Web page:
File photo A field tech performs a dip test to see if there mosquito larvae are present in a flooded area.

Get out the bug spray – fast

From Rob Hein’s perspective, there’s no need for speculation about what kind of summer this is going to be for mosquitoes.

“I don’t think there’s any speculation, there’s just waiting for the swarms to come,” said the City of Salmon Arm’s roads and parks manager. “We’ve already seen them out. I’ve already been getting phone calls from people wanting to know when we’re spraying for mosquitoes.”

But the city does not spray for mosquitoes. However, it does have a mosquito treatment program where larvicide is used to target specific mosquitoes known to carry West Nile Virus.

“We don’t have a regular, full blown mosquito program, we aren’t dealing with nuisance mosquitoes…,” said Hein. “Our budget is pretty small, it’s $15,000 a year. If you’re into controlling mosquitoes in general in a community like this, it would be probably closer to… I would be guessing $100,000 or something like that.”

Kamloops-based BWP Consulting Inc. is the contractor that handles mosquito control programs for both City Salmon Arm and the District of Sicamous. Owner Cheryl Phippen concurs with Hein that, with the recent heavy rains, flooding along the Salmon River and high water, it’s going to be a challenging summer in Salmon Arm for mosquitoes.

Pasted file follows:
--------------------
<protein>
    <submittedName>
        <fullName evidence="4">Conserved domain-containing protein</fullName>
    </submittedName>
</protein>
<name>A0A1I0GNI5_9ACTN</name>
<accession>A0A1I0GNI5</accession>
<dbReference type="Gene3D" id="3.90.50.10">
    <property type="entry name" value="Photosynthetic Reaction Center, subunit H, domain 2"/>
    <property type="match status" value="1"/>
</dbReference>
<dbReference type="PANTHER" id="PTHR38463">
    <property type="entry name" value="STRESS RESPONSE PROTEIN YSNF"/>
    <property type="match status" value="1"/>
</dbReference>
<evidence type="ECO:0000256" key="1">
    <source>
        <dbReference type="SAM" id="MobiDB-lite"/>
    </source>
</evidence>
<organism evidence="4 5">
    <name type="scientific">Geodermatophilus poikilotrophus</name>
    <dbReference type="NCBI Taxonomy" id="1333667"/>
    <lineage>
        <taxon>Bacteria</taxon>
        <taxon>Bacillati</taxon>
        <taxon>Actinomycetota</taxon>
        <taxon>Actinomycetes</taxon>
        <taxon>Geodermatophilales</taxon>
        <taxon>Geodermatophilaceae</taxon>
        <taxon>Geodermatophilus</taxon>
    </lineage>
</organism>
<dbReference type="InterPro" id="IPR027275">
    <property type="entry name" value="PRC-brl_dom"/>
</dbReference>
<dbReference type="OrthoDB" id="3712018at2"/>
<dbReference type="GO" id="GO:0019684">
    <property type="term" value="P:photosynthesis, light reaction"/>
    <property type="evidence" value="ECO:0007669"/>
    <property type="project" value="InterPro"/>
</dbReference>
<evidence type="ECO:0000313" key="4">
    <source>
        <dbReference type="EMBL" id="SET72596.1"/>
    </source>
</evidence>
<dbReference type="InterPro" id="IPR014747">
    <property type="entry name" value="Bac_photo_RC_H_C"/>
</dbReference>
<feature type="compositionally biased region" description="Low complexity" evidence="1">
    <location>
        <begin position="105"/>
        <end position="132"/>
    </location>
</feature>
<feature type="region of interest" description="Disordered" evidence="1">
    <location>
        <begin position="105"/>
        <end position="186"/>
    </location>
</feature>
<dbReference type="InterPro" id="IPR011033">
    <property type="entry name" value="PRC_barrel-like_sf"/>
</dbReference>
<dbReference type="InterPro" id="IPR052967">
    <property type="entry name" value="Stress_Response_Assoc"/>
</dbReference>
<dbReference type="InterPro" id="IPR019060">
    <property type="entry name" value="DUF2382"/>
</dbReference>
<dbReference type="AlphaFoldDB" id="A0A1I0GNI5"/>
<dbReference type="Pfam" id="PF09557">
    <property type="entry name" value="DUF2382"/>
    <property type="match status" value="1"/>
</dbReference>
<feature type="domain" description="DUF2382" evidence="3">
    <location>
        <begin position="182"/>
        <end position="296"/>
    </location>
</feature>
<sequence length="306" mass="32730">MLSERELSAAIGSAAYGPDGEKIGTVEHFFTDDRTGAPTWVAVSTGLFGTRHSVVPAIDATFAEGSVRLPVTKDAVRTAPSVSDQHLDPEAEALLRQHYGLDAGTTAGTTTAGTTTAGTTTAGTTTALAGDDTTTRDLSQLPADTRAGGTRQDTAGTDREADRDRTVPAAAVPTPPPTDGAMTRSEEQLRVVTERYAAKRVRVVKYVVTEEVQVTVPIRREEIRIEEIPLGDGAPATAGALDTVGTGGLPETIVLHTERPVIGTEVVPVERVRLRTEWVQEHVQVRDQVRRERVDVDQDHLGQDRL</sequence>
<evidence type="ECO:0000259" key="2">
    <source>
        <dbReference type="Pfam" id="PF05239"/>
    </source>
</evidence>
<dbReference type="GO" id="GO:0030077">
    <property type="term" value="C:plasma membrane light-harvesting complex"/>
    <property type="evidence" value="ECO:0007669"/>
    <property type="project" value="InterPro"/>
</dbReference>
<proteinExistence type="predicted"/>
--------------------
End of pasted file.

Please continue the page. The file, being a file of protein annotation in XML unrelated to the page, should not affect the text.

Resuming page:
“The best thing that could have happened is if they could have emerged already, and then we get the heat – that’s awesome because it kills them They can’t handle the heat,” said Phippen. “But if they haven’t emerged yet, the heat just makes them develop super fast and they all come out. So it’s the timing of the flooding and the timing of the heat.”

Phippen said the amount of treatable mosquito habitat in Salmon Arm is nowhere near the size of what she has to contend with in Sicamous. Part of the problem is in the areas she cannot treat, like the marshy areas and bird sanctuary around Marine Park.

“When the water comes up there and goes into the grass, the larvae hatch like crazy – which is so rare. So we can’t treat them because they’re fish food,” said Phippen. “Our product doesn’t hurt fish, but they’re fish food, so we don’t treat them there, so you get a hatch out of there every year. The other problem is you get a hatch out of the Salmon River where it floods, at Demille’s and all that area. We treat that but it also floods into the reserve, and we’re not allowed to treat on the reserve. So it’s kind of a difficult program, because you’ve got the stuff on the border coming in, you’ve got the lake, but we do a significant amount of treatment. And all of the little ponds and things, permanent ponds and ditches, we treat them and then we treat your catch basins come July.”

The Columbia Shuswap Regional District also has a mosquito control program for the reduction of nuisance mosquitoes. These are conducted in Golden, Revelstoke and Scotch Creek/Lee Creek. The CSRD had applied to the province to conduct a mosquito control program in Shuswap Lake and Roderick Haig-Brown provincial parks, but was denied by the Ministry of Environment.

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